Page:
‘A Solemn Curfew And Other Dark Tales’ is a collection of weird short fiction by author Bev Allen with a bizarre, unsettling cover illustration by Mutartis Boswell. Allen has a taste for folk horror, the macabre and sharp, witty observation of modern domestic life. Here’s what you get.
In ‘Cunning Water’, Brenda is a housewife who likes to keep the house pristine but her husband, Kevin, is an untidy brute who develops a passion for gardening. Mud! Worse still, he decides to have a pond. The opening story is full of wonderful dry humour and demonstrates the author’s fertile imagination. She shows it again in ‘Maud: A Garden Tale’ where a little girl sees creatures that no one else can see.
‘Hush-A-Bye’ is another tale of an unhappy marriage. Angela sleeps very badly, which makes her tired and irritable. Husband John, a clergyman, is the cause. He snores, loudly. The solution is amazing, especially for John.
Gedy is a very able cheesemaker with a secure position in the manor house in ‘Say “Cheese”’, set in an era when the lower orders knew their place, which was frequently under the upper class in more ways than one. Gedy strives to protect her assistant from the unwanted attentions of Master Ponton, a friend of the Earl. She has help from an unexpected quarter.
‘The Girl In The Water’ is told from the point of view of a predatory male who knows that his attentions are secretly sought after by the woman he craves or at least manages to convince himself that’s the case. It’s cleverly done but, here again, there’s more to the prey than meets the eye.
According to folklore, swans sing a beautiful song shortly before dying. In ‘Swansong’, we follow the career of young Gribble who lives in the fens and prefers the swamp to people. On hearing about the swansong, he decides to check the theory, starting with lesser creatures to see if they also sing a sweet song before death. With the possible exception of Paris Trout, Gribble is probably the most unattractive character I’ve ever encountered in fiction but the story was beautifully handled.
Lionel decided he must ‘find himself’, preferably with Sonia from accounts and leave Marjorie and all her weird shit. He does. She finds a new home but the next door neighbour is a busybody nuisance. The story features ‘Custard Creams And Elementals’ as per the title and is another odd delight with an unexpected conclusion.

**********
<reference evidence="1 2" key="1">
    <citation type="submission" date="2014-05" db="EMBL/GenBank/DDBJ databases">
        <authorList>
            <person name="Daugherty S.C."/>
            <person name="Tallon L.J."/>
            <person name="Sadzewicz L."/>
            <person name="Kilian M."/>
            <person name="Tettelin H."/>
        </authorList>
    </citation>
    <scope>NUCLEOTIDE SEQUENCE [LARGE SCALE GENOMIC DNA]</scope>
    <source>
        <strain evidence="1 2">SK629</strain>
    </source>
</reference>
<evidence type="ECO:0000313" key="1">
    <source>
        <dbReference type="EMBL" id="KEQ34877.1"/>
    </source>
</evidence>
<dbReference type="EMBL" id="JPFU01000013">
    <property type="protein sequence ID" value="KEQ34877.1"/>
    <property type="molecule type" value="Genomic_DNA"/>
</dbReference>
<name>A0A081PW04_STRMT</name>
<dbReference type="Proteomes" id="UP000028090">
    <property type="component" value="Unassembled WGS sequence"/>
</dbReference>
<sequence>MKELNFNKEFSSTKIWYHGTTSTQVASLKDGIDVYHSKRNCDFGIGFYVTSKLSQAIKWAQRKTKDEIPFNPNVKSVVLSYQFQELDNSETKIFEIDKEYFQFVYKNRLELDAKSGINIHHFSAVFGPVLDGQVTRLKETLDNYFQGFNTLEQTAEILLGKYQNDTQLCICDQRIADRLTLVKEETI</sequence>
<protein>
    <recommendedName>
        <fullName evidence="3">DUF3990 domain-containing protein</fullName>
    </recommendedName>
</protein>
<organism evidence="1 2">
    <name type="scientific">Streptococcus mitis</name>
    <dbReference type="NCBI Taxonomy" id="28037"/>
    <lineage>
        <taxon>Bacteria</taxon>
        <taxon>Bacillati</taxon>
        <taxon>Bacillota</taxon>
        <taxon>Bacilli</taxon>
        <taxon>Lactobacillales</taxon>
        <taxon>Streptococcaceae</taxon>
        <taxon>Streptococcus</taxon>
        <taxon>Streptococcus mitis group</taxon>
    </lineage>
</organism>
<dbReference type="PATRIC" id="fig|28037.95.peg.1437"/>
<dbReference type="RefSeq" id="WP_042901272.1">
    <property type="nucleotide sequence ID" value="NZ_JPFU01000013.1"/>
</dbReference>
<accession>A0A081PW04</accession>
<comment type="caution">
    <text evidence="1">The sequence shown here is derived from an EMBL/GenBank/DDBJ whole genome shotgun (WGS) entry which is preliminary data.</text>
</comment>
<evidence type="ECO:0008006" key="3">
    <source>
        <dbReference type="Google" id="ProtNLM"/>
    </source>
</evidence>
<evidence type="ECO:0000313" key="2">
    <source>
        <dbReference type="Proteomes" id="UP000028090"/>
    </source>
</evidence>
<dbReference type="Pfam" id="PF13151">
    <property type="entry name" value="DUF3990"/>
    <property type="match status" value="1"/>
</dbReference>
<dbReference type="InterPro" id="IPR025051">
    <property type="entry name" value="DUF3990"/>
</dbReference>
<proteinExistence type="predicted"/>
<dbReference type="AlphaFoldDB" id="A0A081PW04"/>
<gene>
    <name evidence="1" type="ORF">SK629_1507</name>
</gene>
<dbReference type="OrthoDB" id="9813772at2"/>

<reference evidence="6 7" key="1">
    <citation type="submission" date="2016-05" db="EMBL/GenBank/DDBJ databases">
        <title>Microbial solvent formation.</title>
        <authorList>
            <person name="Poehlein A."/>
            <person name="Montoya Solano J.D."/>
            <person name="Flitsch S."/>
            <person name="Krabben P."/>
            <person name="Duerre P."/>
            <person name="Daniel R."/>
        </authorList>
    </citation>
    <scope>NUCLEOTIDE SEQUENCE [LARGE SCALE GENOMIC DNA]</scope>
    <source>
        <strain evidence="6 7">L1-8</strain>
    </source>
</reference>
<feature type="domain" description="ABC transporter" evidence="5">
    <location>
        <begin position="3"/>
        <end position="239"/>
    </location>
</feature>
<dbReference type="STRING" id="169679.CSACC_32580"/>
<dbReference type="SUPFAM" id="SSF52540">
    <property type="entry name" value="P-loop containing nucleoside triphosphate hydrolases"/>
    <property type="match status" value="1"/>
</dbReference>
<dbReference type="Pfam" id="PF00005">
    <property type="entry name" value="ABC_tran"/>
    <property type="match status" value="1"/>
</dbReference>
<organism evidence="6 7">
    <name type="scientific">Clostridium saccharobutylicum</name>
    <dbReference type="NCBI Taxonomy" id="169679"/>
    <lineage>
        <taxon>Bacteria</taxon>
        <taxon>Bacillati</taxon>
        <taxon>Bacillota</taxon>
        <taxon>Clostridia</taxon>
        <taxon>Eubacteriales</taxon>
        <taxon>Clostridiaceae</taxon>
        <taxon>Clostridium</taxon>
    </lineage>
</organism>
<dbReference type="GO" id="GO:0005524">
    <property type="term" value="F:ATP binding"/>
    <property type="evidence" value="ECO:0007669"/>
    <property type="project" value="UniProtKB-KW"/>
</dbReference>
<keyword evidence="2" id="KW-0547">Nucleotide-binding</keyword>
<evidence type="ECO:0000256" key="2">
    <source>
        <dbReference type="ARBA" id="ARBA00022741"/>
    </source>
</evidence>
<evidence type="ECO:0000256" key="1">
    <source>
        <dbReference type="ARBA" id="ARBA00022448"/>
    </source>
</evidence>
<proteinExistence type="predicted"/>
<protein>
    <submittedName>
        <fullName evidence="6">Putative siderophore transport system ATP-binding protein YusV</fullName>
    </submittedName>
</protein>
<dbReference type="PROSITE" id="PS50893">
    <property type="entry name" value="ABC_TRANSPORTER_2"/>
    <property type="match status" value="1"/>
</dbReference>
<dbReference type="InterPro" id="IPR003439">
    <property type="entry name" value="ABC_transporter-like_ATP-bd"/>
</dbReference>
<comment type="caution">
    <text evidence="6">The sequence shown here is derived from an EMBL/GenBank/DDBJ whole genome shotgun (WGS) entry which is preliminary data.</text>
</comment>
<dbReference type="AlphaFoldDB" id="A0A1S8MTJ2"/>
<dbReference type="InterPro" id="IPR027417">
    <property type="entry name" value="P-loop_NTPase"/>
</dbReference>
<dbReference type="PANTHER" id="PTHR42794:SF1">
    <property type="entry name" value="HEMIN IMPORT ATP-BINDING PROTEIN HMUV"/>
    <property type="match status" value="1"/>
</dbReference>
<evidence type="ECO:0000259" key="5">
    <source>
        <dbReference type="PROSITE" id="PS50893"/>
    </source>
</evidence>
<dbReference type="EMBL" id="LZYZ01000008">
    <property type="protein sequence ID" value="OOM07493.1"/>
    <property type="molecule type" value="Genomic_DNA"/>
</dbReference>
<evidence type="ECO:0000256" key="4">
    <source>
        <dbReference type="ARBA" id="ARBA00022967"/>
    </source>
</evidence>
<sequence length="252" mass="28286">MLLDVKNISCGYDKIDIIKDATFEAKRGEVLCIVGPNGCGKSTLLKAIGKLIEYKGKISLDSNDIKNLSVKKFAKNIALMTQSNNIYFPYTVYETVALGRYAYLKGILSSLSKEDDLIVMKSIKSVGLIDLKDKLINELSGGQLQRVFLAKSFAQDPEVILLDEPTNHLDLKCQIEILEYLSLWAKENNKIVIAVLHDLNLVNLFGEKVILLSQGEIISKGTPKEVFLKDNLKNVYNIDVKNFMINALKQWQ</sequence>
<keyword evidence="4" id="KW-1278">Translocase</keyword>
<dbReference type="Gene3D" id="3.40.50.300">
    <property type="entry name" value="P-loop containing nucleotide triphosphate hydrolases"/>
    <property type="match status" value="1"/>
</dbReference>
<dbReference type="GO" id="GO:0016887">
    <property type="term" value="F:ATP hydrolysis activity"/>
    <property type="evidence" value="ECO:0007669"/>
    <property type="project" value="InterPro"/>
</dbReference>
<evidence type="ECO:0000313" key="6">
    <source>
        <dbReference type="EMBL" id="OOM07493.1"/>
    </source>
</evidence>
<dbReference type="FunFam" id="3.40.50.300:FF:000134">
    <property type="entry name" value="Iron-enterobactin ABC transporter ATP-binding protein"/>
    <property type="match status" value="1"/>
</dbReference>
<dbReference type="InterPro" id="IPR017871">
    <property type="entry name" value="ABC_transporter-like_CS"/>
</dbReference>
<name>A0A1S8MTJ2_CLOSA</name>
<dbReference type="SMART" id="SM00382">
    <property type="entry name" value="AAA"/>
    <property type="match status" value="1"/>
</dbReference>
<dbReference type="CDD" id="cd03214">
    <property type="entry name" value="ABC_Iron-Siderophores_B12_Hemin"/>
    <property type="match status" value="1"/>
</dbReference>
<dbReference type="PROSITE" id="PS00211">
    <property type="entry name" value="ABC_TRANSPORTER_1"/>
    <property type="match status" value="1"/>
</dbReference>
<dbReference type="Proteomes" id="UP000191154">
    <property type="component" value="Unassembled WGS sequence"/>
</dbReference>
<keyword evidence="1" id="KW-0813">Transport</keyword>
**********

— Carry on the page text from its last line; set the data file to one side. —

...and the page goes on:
Sensible Sylvia is murdered by her husband, Terry, in ‘No Sure Foundation’ so that he can set up house with Thea, the bimbo who lives across the road. Sylvia’s ghost hangs around, watches for a while, then tries to take action in another tale of domestic bliss gone wrong.
The title story, ‘A Solemn Curfew’ takes up the final third of the book. Quine works in the kitchens of Castle Gregganor, preparing exquisite vegetable side dishes for his Lordship but the hated head chef gets all the kudos for the meat main courses and occasional coins, too. Quine burns with jealousy and plots to get attention for his own work. Then a man comes along selling very special mushrooms. As usual, this goes in unexpected directions with the added bonus of several good recipe ideas.
‘A Solemn Curfew And Other Dark Tales’ is a quirky collection best taken in small bites, perhaps one story a day. A quirky black and white illustration by artist Autumn Barlow precedes each story. Author Bev Allen does not appear to be a great believer in the idea of happy cohabitation between men and women and the men always come off worse. The book is full of black humour, delightful prose and unexpected endings. Not twists in the tale exactly, more out of left field as the Americans say. But there’s nothing American here.
The book is very, very English, steeped in our folklore and modern suburban life. I think she makes it up as she goes along, which is often the best way. Certainly, there is nothing formulaic or boring. Highly recommended.
(pub: Cathaven Press, 2022. 182 page paperback. Price: £ 7.95 (UK), $ 9.82 (US). ISBN: 978-1-91602-125-9. Ebook Price: £ 3.45 (UK), $ 4.20 (US))
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